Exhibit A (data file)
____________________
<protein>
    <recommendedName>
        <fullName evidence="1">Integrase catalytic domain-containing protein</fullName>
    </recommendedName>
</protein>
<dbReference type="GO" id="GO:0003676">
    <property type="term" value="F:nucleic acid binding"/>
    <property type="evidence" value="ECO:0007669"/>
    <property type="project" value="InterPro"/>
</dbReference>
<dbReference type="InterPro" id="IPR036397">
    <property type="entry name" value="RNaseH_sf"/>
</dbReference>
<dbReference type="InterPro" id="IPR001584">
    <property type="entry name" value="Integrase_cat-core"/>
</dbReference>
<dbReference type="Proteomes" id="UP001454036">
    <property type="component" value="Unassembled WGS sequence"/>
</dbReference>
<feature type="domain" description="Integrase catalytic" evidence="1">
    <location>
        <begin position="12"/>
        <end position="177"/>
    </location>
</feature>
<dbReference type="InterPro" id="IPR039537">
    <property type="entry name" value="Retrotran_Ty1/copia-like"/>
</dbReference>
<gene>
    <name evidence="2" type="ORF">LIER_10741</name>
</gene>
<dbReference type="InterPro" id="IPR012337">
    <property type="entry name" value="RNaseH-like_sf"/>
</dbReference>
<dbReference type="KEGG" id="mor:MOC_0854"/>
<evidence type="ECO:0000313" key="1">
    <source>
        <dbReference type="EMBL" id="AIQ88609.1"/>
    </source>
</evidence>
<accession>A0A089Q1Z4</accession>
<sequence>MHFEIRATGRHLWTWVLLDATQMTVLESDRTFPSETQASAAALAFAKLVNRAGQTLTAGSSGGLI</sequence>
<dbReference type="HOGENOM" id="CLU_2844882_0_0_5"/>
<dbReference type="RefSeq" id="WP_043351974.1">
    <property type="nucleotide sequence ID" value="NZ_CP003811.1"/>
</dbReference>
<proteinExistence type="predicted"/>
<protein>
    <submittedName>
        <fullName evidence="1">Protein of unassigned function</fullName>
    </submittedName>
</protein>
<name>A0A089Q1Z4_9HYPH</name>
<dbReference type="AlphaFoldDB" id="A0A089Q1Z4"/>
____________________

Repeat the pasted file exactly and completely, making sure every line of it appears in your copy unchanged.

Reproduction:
<protein>
    <recommendedName>
        <fullName evidence="1">Integrase catalytic domain-containing protein</fullName>
    </recommendedName>
</protein>
<dbReference type="GO" id="GO:0003676">
    <property type="term" value="F:nucleic acid binding"/>
    <property type="evidence" value="ECO:0007669"/>
    <property type="project" value="InterPro"/>
</dbReference>
<dbReference type="InterPro" id="IPR036397">
    <property type="entry name" value="RNaseH_sf"/>
</dbReference>
<dbReference type="InterPro" id="IPR001584">
    <property type="entry name" value="Integrase_cat-core"/>
</dbReference>
<dbReference type="Proteomes" id="UP001454036">
    <property type="component" value="Unassembled WGS sequence"/>
</dbReference>
<feature type="domain" description="Integrase catalytic" evidence="1">
    <location>
        <begin position="12"/>
        <end position="177"/>
    </location>
</feature>
<dbReference type="InterPro" id="IPR039537">
    <property type="entry name" value="Retrotran_Ty1/copia-like"/>
</dbReference>
<gene>
    <name evidence="2" type="ORF">LIER_10741</name>
</gene>
<dbReference type="InterPro" id="IPR012337">
    <property type="entry name" value="RNaseH-like_sf"/>
</dbReference>
<dbReference type="KEGG" id="mor:MOC_0854"/>
<evidence type="ECO:0000313" key="1">
    <source>
        <dbReference type="EMBL" id="AIQ88609.1"/>
    </source>
</evidence>
<accession>A0A089Q1Z4</accession>
<sequence>MHFEIRATGRHLWTWVLLDATQMTVLESDRTFPSETQASAAALAFAKLVNRAGQTLTAGSSGGLI</sequence>
<dbReference type="HOGENOM" id="CLU_2844882_0_0_5"/>
<dbReference type="RefSeq" id="WP_043351974.1">
    <property type="nucleotide sequence ID" value="NZ_CP003811.1"/>
</dbReference>
<proteinExistence type="predicted"/>
<protein>
    <submittedName>
        <fullName evidence="1">Protein of unassigned function</fullName>
    </submittedName>
</protein>
<name>A0A089Q1Z4_9HYPH</name>
<dbReference type="AlphaFoldDB" id="A0A089Q1Z4"/>